How I disappointed my real life hero - My mother (a birthday tribute)
Parents are true life heroes for most children but I think mine are special (of course). I know I talk about my dad a lot (he and I had a special bond) but my mom (though we clashed over a lot of things especially in the latter years) taught me some very real-life skills. No its not cooking (though she was spectacular at it), or sewing (she made all our clothes as children) or any of that domesticated stuff. If she were alive today (her birthday), she would have been celebrating her 88th birthday. In lots of ways, she was quite ordinary; a traditional Indian housewife who's life revolved around her husband and children, keeping house, etc. But she grew up in a household of very strong women and as the youngest of her sisters, she was allowed to do her own thing. What was extraordinary was some of the values she passed on to us (children) - especially me.
She let me be independent though I think she hoped I would embrace her traditions rather than the maverick customs of my father and his family. Yet when little kids were learning cycling and scraping their knees (I did those too) we were taught to play gin, bridge and rummy because they (both my parents) were card players and there were card sessions in our house in Jamshedpur every weekend that began on a Friday night and finished late on Sunday. She smoked and had the odd gin and sherry (not very Indian, Ma) and was a superb ballroom dancer. She was a classically trained Indian dancer and really wanted me to be too but realised (quite soon) that I did not have the interest or the dedication for it. Her first disappointment. Or possibly it was the dolls. Because I never played with them - rather pulled them apart to see what made them work. I did pick up the ballroom dancing though standing on my dad's feet, under her supervision and guidance.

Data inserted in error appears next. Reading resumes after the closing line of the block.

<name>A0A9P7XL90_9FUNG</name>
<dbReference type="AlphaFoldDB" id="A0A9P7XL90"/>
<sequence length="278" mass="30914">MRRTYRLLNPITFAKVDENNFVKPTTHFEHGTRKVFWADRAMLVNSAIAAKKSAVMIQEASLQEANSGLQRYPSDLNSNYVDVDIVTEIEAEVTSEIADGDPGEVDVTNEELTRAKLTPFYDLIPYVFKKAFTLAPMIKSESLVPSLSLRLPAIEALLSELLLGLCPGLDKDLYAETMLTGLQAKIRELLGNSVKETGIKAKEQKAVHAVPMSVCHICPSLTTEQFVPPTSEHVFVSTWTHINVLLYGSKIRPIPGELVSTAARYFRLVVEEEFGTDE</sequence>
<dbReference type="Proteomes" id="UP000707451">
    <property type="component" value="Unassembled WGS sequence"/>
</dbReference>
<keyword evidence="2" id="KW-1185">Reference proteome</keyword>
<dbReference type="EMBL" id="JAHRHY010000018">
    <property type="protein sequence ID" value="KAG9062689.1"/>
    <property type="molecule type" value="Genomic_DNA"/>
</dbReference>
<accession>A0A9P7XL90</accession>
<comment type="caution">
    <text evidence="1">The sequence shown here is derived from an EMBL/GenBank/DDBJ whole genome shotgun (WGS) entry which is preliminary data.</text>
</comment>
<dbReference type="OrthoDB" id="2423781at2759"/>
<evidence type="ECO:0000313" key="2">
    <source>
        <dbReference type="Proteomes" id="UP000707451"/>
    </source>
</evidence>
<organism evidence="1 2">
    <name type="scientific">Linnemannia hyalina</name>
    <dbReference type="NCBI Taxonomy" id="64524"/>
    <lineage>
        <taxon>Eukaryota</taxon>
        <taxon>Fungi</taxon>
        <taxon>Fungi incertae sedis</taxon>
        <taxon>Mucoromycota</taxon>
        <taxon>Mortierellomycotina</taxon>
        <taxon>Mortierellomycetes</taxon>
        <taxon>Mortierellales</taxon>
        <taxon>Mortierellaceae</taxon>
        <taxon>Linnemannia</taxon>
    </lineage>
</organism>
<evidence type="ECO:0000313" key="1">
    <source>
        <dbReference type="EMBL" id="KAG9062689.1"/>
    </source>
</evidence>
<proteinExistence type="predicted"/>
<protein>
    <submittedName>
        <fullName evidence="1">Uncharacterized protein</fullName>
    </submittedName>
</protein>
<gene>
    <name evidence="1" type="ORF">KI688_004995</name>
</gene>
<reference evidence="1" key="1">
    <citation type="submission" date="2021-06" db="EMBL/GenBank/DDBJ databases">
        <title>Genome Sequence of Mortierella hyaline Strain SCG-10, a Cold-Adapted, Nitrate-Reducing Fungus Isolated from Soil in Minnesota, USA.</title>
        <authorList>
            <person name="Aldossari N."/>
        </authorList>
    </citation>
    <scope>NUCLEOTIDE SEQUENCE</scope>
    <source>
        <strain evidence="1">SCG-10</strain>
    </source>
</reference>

She despaired of me ever going to the kitchen to learn how to cook but made sure I learnt to tell the difference between ordinary and sublime food. We learnt to eat and try everything.
She did however make it a point to make sure I could do simple stuff around the house like change a light bulb, change the fuse in the electric box, use the hammer and nails so I would "never have to rely on a man for the odd job".
She had some radical views but treated everyone that was kind to us - the same. NO MATTER WHO OR WHERE THEY CAME FROM. No one who came to our house at meal times left hungry. She was generous to a fault.
She was brave. I remember as kids in Jamshedpur, there was a race riot (Hindus and Muslims) in the 60s. Our next door neighbours were Muslim. My mum hid the entire family in our living room (till my dad who was in charge of transport at TELCO arranged for them to be picked up) and stood (chainsmoking) vigil in the verandah in plain view of the rioters armed with a Khukri (a Nepalese knive). No one came to our door though a few suspected there were Muslims in our house. She stood her ground for what she believed in.
Ma, I never told you enough times how much I loved you when you were alive but you have given me the strength to become the woman I am today. Forever in my heart.